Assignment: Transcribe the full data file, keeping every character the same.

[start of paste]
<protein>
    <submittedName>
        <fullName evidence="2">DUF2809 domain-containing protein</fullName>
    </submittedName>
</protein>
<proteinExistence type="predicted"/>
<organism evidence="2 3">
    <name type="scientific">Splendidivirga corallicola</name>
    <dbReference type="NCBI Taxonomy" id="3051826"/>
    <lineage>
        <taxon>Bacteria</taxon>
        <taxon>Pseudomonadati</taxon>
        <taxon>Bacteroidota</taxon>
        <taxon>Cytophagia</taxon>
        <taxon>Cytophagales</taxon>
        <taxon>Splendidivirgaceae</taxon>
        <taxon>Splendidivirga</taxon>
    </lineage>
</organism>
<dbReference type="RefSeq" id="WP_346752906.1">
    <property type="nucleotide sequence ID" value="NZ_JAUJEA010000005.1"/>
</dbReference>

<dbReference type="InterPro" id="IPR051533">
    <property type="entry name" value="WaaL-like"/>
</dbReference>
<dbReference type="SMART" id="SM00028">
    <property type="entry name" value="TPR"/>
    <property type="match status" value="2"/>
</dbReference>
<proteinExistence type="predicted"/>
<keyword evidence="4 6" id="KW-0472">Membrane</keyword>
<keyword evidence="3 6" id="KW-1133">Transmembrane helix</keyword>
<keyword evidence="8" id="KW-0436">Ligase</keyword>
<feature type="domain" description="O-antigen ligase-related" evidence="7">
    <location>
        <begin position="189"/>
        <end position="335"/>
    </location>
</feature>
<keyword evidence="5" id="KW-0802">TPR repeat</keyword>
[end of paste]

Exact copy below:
<protein>
    <submittedName>
        <fullName evidence="2">DUF2809 domain-containing protein</fullName>
    </submittedName>
</protein>
<proteinExistence type="predicted"/>
<organism evidence="2 3">
    <name type="scientific">Splendidivirga corallicola</name>
    <dbReference type="NCBI Taxonomy" id="3051826"/>
    <lineage>
        <taxon>Bacteria</taxon>
        <taxon>Pseudomonadati</taxon>
        <taxon>Bacteroidota</taxon>
        <taxon>Cytophagia</taxon>
        <taxon>Cytophagales</taxon>
        <taxon>Splendidivirgaceae</taxon>
        <taxon>Splendidivirga</taxon>
    </lineage>
</organism>
<dbReference type="RefSeq" id="WP_346752906.1">
    <property type="nucleotide sequence ID" value="NZ_JAUJEA010000005.1"/>
</dbReference>

<dbReference type="InterPro" id="IPR051533">
    <property type="entry name" value="WaaL-like"/>
</dbReference>
<dbReference type="SMART" id="SM00028">
    <property type="entry name" value="TPR"/>
    <property type="match status" value="2"/>
</dbReference>
<proteinExistence type="predicted"/>
<keyword evidence="4 6" id="KW-0472">Membrane</keyword>
<keyword evidence="3 6" id="KW-1133">Transmembrane helix</keyword>
<keyword evidence="8" id="KW-0436">Ligase</keyword>
<feature type="domain" description="O-antigen ligase-related" evidence="7">
    <location>
        <begin position="189"/>
        <end position="335"/>
    </location>
</feature>
<keyword evidence="5" id="KW-0802">TPR repeat</keyword>